Disc 2 is certainly quieter than Disc 1 as the film slows down to offer more character reflection. A majority of the music is a tad redundant and doesn’t offer much in the way of new material, but still features plenty of tracks to enjoy. “Airfield – Bell Flashback” is a quiet, somber, and heartbreaking cue comprised of rising and falling strings; while “Witt Killed” remains one of my all-time favorite Zimmer cues not only because of the context of the scene in which it is featured in the film, but also due to its stunning emotional core. Truly masterful stuff.
A number of alternate cues round out Disc 2, while Disc 3 provides the original motion picture soundtrack released back in 1999. A number of pieces not heard in the final film appear on this album, so it is essential in terms of gathering all the music crafted by Zimmer and co., though it feels a little cheap to force people to shell out $60 for a soundtrack they already own. In fact, it’s said that Zimmer wrote four hours of film score for The Thin Red Line. Why not include the music we didn’t get to hear?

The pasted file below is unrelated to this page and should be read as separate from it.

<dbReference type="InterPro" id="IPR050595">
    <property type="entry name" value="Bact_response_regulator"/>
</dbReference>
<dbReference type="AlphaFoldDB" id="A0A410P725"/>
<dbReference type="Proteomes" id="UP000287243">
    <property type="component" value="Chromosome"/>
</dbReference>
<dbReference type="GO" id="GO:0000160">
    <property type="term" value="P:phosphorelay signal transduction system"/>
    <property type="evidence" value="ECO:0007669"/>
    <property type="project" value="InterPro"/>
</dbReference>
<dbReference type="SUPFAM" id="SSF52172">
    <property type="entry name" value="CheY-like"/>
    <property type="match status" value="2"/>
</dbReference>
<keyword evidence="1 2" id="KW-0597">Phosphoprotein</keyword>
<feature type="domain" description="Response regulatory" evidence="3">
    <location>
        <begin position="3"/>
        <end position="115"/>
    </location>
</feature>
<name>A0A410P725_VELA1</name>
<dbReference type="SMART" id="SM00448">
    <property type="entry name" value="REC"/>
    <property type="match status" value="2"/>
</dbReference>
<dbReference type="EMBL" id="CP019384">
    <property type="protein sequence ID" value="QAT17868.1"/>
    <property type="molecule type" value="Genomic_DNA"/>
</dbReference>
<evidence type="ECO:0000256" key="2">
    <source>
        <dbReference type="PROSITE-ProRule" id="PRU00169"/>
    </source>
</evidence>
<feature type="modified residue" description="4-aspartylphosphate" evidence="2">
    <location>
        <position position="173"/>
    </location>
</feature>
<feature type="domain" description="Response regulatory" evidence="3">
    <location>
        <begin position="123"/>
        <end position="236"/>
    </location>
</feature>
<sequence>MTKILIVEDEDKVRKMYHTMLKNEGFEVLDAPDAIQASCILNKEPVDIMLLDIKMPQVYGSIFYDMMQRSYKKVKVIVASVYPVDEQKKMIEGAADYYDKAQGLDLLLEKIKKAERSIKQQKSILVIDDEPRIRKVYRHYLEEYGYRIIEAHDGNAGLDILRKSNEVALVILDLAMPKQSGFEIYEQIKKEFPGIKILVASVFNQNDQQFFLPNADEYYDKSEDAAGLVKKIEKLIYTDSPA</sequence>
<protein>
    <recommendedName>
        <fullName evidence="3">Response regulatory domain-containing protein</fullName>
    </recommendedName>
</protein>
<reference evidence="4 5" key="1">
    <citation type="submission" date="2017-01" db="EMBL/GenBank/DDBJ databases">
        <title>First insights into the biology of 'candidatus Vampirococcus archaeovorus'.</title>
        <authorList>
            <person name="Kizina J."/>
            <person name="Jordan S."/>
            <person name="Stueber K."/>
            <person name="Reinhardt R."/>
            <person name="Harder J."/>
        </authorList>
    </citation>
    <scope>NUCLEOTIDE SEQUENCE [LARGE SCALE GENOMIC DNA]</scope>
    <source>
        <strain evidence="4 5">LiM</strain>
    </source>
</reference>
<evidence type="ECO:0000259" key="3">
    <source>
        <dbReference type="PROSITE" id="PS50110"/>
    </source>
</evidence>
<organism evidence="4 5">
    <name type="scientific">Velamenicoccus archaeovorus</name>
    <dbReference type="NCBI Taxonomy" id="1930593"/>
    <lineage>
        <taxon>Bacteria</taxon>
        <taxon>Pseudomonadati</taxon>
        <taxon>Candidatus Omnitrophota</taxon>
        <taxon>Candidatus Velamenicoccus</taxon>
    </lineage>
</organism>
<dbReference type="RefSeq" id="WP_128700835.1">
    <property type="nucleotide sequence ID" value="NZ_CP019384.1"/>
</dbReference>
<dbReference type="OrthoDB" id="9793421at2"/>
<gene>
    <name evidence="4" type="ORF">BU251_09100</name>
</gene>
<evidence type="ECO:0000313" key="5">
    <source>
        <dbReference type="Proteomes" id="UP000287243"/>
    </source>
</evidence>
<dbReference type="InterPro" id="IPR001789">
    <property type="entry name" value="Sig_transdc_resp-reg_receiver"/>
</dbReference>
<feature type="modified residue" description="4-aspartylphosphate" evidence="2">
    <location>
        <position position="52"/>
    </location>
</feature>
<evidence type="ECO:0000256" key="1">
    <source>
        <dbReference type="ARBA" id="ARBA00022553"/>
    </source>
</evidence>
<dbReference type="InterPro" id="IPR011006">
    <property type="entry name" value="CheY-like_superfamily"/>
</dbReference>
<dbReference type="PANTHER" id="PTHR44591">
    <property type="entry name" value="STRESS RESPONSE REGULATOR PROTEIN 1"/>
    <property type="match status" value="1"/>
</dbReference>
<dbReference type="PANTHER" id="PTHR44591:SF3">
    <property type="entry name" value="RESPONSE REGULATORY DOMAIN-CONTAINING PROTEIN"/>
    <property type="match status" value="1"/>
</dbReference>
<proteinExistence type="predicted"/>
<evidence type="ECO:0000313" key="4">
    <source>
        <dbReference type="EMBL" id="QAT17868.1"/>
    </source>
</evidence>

Another disappointment in this collection lies in the fourth and final disc, which is comprised of Melanesian choir songs, only one of which was heard in the actual film. While the music is interesting, it most certainly won’t tide over fans yearning for more of Zimmer’s work.
Essentially, you’re paying $60 for two CDs and a spiffy making-of booklet with notes about the score and the film. If you don’t own the original soundtrack, then the addition of it in this set is only a bonus. However, it’s tough not to be disappointed by this set considering the material La-La Land had to work with. Though, the first two CDs are absolutely essential for every film music collector.